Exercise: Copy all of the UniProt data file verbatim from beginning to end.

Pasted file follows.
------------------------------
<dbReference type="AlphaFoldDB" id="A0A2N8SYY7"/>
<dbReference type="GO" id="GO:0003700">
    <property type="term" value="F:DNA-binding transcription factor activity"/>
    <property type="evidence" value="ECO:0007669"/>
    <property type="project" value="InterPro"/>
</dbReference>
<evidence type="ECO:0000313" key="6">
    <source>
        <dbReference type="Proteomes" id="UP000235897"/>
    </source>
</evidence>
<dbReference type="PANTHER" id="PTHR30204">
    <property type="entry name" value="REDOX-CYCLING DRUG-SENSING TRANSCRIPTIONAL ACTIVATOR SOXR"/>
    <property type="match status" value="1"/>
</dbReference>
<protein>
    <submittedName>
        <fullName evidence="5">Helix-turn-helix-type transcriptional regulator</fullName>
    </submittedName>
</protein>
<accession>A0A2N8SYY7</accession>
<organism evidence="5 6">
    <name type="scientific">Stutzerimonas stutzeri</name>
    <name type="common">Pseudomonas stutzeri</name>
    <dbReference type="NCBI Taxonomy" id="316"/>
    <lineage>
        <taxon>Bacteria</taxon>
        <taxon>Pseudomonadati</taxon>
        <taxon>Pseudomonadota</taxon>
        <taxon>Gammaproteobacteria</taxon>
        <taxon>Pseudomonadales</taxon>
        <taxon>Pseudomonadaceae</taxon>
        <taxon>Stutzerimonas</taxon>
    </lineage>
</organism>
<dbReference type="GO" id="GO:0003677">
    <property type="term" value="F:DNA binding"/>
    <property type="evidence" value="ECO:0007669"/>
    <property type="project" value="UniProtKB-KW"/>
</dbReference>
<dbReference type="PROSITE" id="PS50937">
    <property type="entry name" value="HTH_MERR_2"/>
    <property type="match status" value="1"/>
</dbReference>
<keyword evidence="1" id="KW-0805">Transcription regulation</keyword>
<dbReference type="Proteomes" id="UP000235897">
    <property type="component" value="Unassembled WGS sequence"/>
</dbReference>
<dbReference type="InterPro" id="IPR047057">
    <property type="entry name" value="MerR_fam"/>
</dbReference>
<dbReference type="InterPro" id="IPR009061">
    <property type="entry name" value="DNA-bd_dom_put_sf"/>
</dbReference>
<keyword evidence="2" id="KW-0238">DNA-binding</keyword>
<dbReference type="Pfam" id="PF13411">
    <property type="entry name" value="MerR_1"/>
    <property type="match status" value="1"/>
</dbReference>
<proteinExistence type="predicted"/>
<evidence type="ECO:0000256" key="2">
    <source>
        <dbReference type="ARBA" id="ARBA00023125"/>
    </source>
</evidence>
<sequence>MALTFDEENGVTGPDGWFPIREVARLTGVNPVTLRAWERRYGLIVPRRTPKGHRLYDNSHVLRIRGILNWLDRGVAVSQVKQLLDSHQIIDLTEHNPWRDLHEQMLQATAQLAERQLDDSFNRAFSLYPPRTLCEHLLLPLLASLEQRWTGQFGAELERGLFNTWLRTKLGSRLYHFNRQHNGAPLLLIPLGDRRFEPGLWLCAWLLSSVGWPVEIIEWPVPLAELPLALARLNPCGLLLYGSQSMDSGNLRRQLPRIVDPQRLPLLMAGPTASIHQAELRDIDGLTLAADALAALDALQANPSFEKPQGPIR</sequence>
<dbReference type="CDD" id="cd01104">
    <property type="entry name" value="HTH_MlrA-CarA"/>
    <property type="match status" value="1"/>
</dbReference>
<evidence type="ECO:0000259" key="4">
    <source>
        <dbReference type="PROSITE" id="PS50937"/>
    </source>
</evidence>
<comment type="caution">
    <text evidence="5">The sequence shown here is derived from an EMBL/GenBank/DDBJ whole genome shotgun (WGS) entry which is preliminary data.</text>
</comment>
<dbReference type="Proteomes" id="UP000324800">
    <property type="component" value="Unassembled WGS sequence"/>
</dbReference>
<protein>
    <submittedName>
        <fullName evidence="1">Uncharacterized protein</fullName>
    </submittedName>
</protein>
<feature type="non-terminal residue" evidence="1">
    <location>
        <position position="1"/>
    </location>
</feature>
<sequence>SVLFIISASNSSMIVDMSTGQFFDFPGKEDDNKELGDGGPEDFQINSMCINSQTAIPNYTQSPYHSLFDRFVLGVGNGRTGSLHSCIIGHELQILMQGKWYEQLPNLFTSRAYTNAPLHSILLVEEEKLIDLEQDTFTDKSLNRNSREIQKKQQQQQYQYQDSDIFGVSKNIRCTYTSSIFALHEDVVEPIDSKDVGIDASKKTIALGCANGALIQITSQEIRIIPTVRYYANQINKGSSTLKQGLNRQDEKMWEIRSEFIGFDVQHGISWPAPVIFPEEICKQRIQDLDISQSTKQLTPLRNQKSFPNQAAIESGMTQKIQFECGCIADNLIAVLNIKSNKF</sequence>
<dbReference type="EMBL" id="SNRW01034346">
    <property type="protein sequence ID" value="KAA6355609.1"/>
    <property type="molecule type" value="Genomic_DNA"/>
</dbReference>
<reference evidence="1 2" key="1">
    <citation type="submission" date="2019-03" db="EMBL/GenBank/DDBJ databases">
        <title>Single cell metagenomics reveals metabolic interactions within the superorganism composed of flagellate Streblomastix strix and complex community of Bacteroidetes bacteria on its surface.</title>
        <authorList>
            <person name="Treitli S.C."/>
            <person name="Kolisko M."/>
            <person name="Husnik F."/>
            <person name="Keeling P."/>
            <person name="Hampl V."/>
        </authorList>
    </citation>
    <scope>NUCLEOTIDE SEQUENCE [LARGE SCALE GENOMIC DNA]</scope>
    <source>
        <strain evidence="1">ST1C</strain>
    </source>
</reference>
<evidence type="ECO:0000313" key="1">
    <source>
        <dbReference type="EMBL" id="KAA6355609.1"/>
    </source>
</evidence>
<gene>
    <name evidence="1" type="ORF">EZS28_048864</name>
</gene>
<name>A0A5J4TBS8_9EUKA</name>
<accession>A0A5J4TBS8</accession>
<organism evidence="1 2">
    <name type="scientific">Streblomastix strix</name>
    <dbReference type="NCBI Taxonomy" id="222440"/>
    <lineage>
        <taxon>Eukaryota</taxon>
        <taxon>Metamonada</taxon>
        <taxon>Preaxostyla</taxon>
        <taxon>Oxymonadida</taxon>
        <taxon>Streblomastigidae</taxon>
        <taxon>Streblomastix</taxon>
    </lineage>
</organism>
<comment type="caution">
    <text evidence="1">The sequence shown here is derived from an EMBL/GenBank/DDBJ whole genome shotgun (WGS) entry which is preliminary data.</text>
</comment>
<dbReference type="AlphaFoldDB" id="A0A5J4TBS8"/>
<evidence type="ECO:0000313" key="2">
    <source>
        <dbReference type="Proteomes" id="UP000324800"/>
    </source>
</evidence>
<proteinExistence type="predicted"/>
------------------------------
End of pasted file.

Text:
<dbReference type="AlphaFoldDB" id="A0A2N8SYY7"/>
<dbReference type="GO" id="GO:0003700">
    <property type="term" value="F:DNA-binding transcription factor activity"/>
    <property type="evidence" value="ECO:0007669"/>
    <property type="project" value="InterPro"/>
</dbReference>
<evidence type="ECO:0000313" key="6">
    <source>
        <dbReference type="Proteomes" id="UP000235897"/>
    </source>
</evidence>
<dbReference type="PANTHER" id="PTHR30204">
    <property type="entry name" value="REDOX-CYCLING DRUG-SENSING TRANSCRIPTIONAL ACTIVATOR SOXR"/>
    <property type="match status" value="1"/>
</dbReference>
<protein>
    <submittedName>
        <fullName evidence="5">Helix-turn-helix-type transcriptional regulator</fullName>
    </submittedName>
</protein>
<accession>A0A2N8SYY7</accession>
<organism evidence="5 6">
    <name type="scientific">Stutzerimonas stutzeri</name>
    <name type="common">Pseudomonas stutzeri</name>
    <dbReference type="NCBI Taxonomy" id="316"/>
    <lineage>
        <taxon>Bacteria</taxon>
        <taxon>Pseudomonadati</taxon>
        <taxon>Pseudomonadota</taxon>
        <taxon>Gammaproteobacteria</taxon>
        <taxon>Pseudomonadales</taxon>
        <taxon>Pseudomonadaceae</taxon>
        <taxon>Stutzerimonas</taxon>
    </lineage>
</organism>
<dbReference type="GO" id="GO:0003677">
    <property type="term" value="F:DNA binding"/>
    <property type="evidence" value="ECO:0007669"/>
    <property type="project" value="UniProtKB-KW"/>
</dbReference>
<dbReference type="PROSITE" id="PS50937">
    <property type="entry name" value="HTH_MERR_2"/>
    <property type="match status" value="1"/>
</dbReference>
<keyword evidence="1" id="KW-0805">Transcription regulation</keyword>
<dbReference type="Proteomes" id="UP000235897">
    <property type="component" value="Unassembled WGS sequence"/>
</dbReference>
<dbReference type="InterPro" id="IPR047057">
    <property type="entry name" value="MerR_fam"/>
</dbReference>
<dbReference type="InterPro" id="IPR009061">
    <property type="entry name" value="DNA-bd_dom_put_sf"/>
</dbReference>
<keyword evidence="2" id="KW-0238">DNA-binding</keyword>
<dbReference type="Pfam" id="PF13411">
    <property type="entry name" value="MerR_1"/>
    <property type="match status" value="1"/>
</dbReference>
<proteinExistence type="predicted"/>
<evidence type="ECO:0000256" key="2">
    <source>
        <dbReference type="ARBA" id="ARBA00023125"/>
    </source>
</evidence>
<sequence>MALTFDEENGVTGPDGWFPIREVARLTGVNPVTLRAWERRYGLIVPRRTPKGHRLYDNSHVLRIRGILNWLDRGVAVSQVKQLLDSHQIIDLTEHNPWRDLHEQMLQATAQLAERQLDDSFNRAFSLYPPRTLCEHLLLPLLASLEQRWTGQFGAELERGLFNTWLRTKLGSRLYHFNRQHNGAPLLLIPLGDRRFEPGLWLCAWLLSSVGWPVEIIEWPVPLAELPLALARLNPCGLLLYGSQSMDSGNLRRQLPRIVDPQRLPLLMAGPTASIHQAELRDIDGLTLAADALAALDALQANPSFEKPQGPIR</sequence>
<dbReference type="CDD" id="cd01104">
    <property type="entry name" value="HTH_MlrA-CarA"/>
    <property type="match status" value="1"/>
</dbReference>
<evidence type="ECO:0000259" key="4">
    <source>
        <dbReference type="PROSITE" id="PS50937"/>
    </source>
</evidence>
<comment type="caution">
    <text evidence="5">The sequence shown here is derived from an EMBL/GenBank/DDBJ whole genome shotgun (WGS) entry which is preliminary data.</text>
</comment>
<dbReference type="Proteomes" id="UP000324800">
    <property type="component" value="Unassembled WGS sequence"/>
</dbReference>
<protein>
    <submittedName>
        <fullName evidence="1">Uncharacterized protein</fullName>
    </submittedName>
</protein>
<feature type="non-terminal residue" evidence="1">
    <location>
        <position position="1"/>
    </location>
</feature>
<sequence>SVLFIISASNSSMIVDMSTGQFFDFPGKEDDNKELGDGGPEDFQINSMCINSQTAIPNYTQSPYHSLFDRFVLGVGNGRTGSLHSCIIGHELQILMQGKWYEQLPNLFTSRAYTNAPLHSILLVEEEKLIDLEQDTFTDKSLNRNSREIQKKQQQQQYQYQDSDIFGVSKNIRCTYTSSIFALHEDVVEPIDSKDVGIDASKKTIALGCANGALIQITSQEIRIIPTVRYYANQINKGSSTLKQGLNRQDEKMWEIRSEFIGFDVQHGISWPAPVIFPEEICKQRIQDLDISQSTKQLTPLRNQKSFPNQAAIESGMTQKIQFECGCIADNLIAVLNIKSNKF</sequence>
<dbReference type="EMBL" id="SNRW01034346">
    <property type="protein sequence ID" value="KAA6355609.1"/>
    <property type="molecule type" value="Genomic_DNA"/>
</dbReference>
<reference evidence="1 2" key="1">
    <citation type="submission" date="2019-03" db="EMBL/GenBank/DDBJ databases">
        <title>Single cell metagenomics reveals metabolic interactions within the superorganism composed of flagellate Streblomastix strix and complex community of Bacteroidetes bacteria on its surface.</title>
        <authorList>
            <person name="Treitli S.C."/>
            <person name="Kolisko M."/>
            <person name="Husnik F."/>
            <person name="Keeling P."/>
            <person name="Hampl V."/>
        </authorList>
    </citation>
    <scope>NUCLEOTIDE SEQUENCE [LARGE SCALE GENOMIC DNA]</scope>
    <source>
        <strain evidence="1">ST1C</strain>
    </source>
</reference>
<evidence type="ECO:0000313" key="1">
    <source>
        <dbReference type="EMBL" id="KAA6355609.1"/>
    </source>
</evidence>
<gene>
    <name evidence="1" type="ORF">EZS28_048864</name>
</gene>
<name>A0A5J4TBS8_9EUKA</name>
<accession>A0A5J4TBS8</accession>
<organism evidence="1 2">
    <name type="scientific">Streblomastix strix</name>
    <dbReference type="NCBI Taxonomy" id="222440"/>
    <lineage>
        <taxon>Eukaryota</taxon>
        <taxon>Metamonada</taxon>
        <taxon>Preaxostyla</taxon>
        <taxon>Oxymonadida</taxon>
        <taxon>Streblomastigidae</taxon>
        <taxon>Streblomastix</taxon>
    </lineage>
</organism>
<comment type="caution">
    <text evidence="1">The sequence shown here is derived from an EMBL/GenBank/DDBJ whole genome shotgun (WGS) entry which is preliminary data.</text>
</comment>
<dbReference type="AlphaFoldDB" id="A0A5J4TBS8"/>
<evidence type="ECO:0000313" key="2">
    <source>
        <dbReference type="Proteomes" id="UP000324800"/>
    </source>
</evidence>
<proteinExistence type="predicted"/>